Thinking of taking on a classic car restoration project? Or perhaps you already have one and are doing your research before beginning the restoration process. Either way this is our step by step guide for everything you need to know - from buying the car and purchasing parts, to insurance and total potential costs.
What kind of car to choose for restoration:
We can’t emphasise enough the importance of choosing a classic car in which spare parts are easy and affordable to come by. As special as it might be to have a rare classic that nobody else owns, there will be fewer examples for you to choose from when purchasing, parts to either repair or replace will be harder to source, and specialists will be few and far between.
Popular classic car categories to look at include:
- Pre-war cars - Easy to work on, tend to be slow, supply can be tricky
- Post- war classics - late 1940’s to 1950’s- Maintenance easy, lack in performance but lots of charm.
- 1960’s-1970’s - Far more classics from this period due to production numbers, improved build quality and greater usability. Be cautious of rust and rot when purchasing.
- Modern classics - 1980’s-1990’s - Just beginning to become collectable, look out for 1990’s models. Less likely to become rusty.
Where to buy a classic car
It’s essential to shop around and do your research before purchasing a classic car. If you purchase privately you’re more likely to acquire something which has been cherished. We would recommend joining an owners club of your chosen manufacturer for the best chance.
Purchasing from an auction can provide some bargains but make sure to check the car out first and set yourself a limit to bid.
Classic cars can also be bought from a recognised dealer. Here you are likely to pay a premium so make sure that you get the most for your money such as asking the dealer to fix smaller faults and providing a guarantee.
How much does it cost to restore a car?
This very much depends upon the type of car that you choose to purchase and the condition of it. Generally, restoration costs do not rise and fall if the value of your classic car is between £5k-£100k. For example, it costs the same to respray and prepare an Austin Metro as it does a Porsche 911. Don’t forget that, as well as restoring classic cars for enjoyment purchases, they can also be a great investment as the car is likely to increase in value so you can recoup your investment over time.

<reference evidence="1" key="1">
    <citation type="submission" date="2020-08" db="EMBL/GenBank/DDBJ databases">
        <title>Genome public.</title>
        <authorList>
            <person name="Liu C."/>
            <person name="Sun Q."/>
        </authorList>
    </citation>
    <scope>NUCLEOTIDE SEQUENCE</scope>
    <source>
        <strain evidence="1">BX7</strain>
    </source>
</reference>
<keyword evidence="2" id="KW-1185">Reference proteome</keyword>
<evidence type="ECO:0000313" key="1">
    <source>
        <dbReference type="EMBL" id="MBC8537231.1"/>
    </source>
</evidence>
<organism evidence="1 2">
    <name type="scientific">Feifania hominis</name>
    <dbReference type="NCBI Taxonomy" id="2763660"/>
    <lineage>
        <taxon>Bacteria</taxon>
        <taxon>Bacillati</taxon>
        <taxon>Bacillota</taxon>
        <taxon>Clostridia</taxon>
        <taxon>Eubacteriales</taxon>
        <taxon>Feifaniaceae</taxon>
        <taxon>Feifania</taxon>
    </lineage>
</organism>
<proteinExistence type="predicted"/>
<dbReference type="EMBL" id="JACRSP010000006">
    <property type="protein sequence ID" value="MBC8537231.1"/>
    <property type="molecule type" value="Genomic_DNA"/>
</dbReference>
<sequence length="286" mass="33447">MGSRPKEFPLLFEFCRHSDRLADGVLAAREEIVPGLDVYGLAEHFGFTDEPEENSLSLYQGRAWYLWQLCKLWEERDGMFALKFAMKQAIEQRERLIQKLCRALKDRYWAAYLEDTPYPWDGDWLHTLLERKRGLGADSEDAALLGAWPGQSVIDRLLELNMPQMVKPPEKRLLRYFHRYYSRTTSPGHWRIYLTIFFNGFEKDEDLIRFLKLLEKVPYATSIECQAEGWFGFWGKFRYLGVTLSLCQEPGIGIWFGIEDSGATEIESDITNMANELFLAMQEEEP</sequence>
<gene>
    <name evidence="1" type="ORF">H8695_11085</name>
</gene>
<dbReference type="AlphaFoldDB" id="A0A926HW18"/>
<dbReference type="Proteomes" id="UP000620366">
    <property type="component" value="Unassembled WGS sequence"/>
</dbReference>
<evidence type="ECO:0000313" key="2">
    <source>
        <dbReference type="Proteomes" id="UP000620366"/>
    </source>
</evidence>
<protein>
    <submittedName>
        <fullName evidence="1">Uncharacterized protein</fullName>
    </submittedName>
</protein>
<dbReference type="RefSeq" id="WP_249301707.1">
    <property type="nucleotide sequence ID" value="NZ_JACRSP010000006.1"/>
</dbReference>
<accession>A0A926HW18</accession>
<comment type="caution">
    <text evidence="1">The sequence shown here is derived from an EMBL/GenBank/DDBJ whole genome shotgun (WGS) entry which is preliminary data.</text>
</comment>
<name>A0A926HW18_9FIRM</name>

Classic car restoration place near me?
If you know your Pye history you’ll know that we love classic cars. The late Tony Payne, a key member of the Pye family, competed in many rallies from the 1960s right through to the early 2010s. He raced Hillman Imps, back when Pye was a dealership for them and many historic events in a Jaguar Mk1 and an XK140. He was a well respected member of Morecambe Car Club and we’re delighted to be sponsoring the club’s Platinum Jubilee celebrations on Saturday 4th June.
If you’re buying a project that requires restoration it may be worth asking a professional to do some of the trickier bits. It will take them a lot less time and will be done to a higher standard which is always good for peace of mind and may save you time and money in the long run. However, do your research to ensure that they have experience working with classic cars and there’s nothing wrong with getting a second opinion on the work which is required either.
Our bodyshops across the dealership can support you with panel work to elevate your classic cars bespoke style and specialist paint colours for resprays to ensure your completed project really looks the part. We are more than happy to discuss your ideas for customisation, and help bring them to life.
Contact our team today.